MID-TERM Budgets are generally tough, as the Chancellor of the Exchequer prepares to build up revenue for pre-Election concessions. Despite early impressions, last month’s Budget conformed to this pattern. What has become known as the Granny Tax was spotted pretty quickly; but it took a few days for the public to appreciate the full implications of two other innovations, concerning large charitable donations and VAT on listed-building alterations. The effects of the first are impossible to gauge: the Church relies overwhelmingly on thousands of weekly contributions from churchgoers of modest means, and large donations from wealthy individuals are, regrettably perhaps, rare. Far more costly will be the imposition of VAT on alterations to listed buildings. The figure we gave of an extra £20 million a year (News, 30 March) is now said to be on the low side. But even that figure, assuming that each raises an average of £80, is an additional quarter-of-a-million coffee mornings just to stand still.
It is understood that this was just one of a number of measures to remove VAT anomalies. The Church has been lobbying for such a move for some time, but in a different direction. It has been anomalous to exempt alterations from VAT and yet charge VAT on repairs. The fixed sum made available to remedy this discrepancy through the Listed Places of Worship (LPW) scheme has proved inadequate to the task, and churches routinely discover that they must cover half the VAT costs. And now there is a suggestion that alterations must be covered in the same way, by a slightly increased sum.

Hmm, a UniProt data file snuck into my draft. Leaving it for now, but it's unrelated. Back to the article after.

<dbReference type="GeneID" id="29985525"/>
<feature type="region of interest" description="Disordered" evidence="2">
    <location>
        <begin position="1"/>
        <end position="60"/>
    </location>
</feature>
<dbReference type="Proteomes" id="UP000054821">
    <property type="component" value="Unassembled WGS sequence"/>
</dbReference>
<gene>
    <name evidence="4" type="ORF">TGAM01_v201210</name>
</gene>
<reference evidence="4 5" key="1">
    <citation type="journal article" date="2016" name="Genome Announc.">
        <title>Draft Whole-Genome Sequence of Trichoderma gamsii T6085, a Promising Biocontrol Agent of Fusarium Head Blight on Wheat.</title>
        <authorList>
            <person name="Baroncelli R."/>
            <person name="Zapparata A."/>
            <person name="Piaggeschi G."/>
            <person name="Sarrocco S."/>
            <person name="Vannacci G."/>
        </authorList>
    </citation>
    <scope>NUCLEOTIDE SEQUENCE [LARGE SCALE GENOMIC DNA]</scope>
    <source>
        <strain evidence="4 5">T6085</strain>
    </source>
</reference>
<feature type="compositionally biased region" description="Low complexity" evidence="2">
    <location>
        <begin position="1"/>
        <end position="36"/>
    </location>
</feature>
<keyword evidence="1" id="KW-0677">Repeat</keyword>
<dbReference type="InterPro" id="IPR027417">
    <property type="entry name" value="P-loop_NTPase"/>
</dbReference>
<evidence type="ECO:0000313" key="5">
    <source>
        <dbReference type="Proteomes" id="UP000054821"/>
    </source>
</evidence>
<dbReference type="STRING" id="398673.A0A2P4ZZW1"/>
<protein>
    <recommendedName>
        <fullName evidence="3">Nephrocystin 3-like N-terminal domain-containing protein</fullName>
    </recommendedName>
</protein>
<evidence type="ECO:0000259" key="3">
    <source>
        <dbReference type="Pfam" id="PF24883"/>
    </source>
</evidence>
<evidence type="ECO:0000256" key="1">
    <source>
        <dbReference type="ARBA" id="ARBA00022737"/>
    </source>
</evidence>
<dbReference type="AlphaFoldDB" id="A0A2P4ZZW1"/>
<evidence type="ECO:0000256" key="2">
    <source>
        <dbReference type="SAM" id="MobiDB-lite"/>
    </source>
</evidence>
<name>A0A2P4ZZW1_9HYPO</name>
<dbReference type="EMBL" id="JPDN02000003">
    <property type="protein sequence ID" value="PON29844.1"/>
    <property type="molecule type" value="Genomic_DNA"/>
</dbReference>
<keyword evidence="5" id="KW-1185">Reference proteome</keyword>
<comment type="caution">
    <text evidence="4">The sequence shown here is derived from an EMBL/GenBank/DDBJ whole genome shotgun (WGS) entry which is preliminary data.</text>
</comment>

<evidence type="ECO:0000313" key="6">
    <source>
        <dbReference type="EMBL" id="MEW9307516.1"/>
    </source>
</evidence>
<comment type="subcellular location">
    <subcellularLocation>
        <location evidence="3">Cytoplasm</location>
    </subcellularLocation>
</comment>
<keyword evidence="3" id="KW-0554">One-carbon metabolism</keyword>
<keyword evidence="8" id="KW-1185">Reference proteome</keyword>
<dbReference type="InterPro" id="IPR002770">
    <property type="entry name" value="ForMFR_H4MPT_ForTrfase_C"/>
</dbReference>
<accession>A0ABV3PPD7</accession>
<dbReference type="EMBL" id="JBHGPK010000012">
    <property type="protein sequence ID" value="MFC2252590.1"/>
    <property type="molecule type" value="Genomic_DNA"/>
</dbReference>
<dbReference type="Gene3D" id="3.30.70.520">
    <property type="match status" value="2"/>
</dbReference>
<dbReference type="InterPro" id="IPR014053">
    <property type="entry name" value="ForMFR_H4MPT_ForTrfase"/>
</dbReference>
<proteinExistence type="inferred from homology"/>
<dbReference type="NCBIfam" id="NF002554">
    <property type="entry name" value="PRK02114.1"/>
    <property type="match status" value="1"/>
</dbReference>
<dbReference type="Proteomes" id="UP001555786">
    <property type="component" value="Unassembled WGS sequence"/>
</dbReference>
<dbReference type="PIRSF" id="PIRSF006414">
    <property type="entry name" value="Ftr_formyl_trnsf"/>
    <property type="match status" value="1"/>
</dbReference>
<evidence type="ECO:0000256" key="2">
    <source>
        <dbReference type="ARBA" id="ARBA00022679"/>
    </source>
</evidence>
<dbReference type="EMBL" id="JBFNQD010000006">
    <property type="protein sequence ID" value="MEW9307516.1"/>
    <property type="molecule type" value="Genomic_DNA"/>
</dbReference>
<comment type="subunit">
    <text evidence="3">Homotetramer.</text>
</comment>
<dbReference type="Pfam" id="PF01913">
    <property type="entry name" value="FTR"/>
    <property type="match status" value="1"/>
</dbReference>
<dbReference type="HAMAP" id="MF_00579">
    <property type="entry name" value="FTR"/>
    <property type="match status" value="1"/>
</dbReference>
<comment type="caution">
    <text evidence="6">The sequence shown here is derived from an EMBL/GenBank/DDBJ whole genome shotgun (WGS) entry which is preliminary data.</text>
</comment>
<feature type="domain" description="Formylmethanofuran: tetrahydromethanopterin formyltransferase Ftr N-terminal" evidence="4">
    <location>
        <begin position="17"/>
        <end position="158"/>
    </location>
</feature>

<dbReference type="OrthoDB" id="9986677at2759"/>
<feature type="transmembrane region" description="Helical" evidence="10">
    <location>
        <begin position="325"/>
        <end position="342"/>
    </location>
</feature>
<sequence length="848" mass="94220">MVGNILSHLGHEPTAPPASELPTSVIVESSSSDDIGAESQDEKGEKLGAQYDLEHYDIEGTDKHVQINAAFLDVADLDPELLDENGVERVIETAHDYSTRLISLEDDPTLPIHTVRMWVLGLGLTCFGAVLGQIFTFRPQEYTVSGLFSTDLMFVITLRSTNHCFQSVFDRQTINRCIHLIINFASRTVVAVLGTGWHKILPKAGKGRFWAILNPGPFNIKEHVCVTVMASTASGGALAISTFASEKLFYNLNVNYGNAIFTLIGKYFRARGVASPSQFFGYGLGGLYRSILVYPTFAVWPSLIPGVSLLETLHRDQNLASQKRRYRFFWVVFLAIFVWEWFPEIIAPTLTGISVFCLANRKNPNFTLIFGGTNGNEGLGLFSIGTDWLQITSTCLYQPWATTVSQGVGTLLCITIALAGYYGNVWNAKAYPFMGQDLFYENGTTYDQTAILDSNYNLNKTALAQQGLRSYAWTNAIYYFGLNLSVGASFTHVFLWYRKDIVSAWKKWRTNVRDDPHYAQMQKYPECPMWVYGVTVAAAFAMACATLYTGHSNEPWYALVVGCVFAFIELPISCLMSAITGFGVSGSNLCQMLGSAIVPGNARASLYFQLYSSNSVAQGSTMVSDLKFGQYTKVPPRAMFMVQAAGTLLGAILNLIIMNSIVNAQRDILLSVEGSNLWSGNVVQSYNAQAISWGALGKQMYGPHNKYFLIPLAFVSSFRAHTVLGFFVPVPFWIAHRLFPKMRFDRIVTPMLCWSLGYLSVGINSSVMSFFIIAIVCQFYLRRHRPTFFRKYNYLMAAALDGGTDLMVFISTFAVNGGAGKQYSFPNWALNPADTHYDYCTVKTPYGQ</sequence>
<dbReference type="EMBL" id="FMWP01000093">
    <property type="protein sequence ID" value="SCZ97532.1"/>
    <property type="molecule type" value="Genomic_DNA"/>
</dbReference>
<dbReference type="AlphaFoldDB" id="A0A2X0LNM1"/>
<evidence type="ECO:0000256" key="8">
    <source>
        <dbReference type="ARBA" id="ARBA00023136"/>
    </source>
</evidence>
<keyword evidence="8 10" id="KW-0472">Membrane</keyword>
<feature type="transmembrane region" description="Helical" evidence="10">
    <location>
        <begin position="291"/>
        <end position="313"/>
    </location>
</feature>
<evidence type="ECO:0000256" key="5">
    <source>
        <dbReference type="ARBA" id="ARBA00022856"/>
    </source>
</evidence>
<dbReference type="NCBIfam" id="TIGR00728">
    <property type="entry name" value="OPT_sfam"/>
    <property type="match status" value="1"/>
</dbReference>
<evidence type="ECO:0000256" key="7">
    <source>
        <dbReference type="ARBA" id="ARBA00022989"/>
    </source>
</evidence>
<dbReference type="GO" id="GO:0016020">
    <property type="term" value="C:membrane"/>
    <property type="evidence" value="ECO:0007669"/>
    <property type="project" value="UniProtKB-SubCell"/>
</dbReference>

When a Government springs such a surprise, it can be shamed into allowing a period of consultation, and there is a small window, until 4 May, to make representations to the Treasury on this matter. We understand that the Bishop of London and the Church Commissioners will be making an approach, but it will help the Church’s cause if MPs tell the Treasury that they are being lobbied. The list is straightforward:
• a 100-per-cent exemption for ecclesiastical buildings from the imposition of VAT on listed alterations;
• an acknowledgement that almost all church alterations are to improve the building for community use;
• an acknowledgement, too, that donations to church building projects have already been taxed;
• a recognition that the LPW scheme, far from being a solution to the new alterations tax, is not fit for its existing purpose of compensating churches for VAT on repairs, and needs urgent reform;
• and a recognition that unlisted church buildings face similar challenges and costs, and should be treated in the same way as listed churches.
There is, of course, the perennially pressing matter of state funding for church buildings. The present provision is hopelessly inadequate; but that can (as it usually is) be set on one side for the moment. This is not about taking government money, but persuading the Government not to take ours.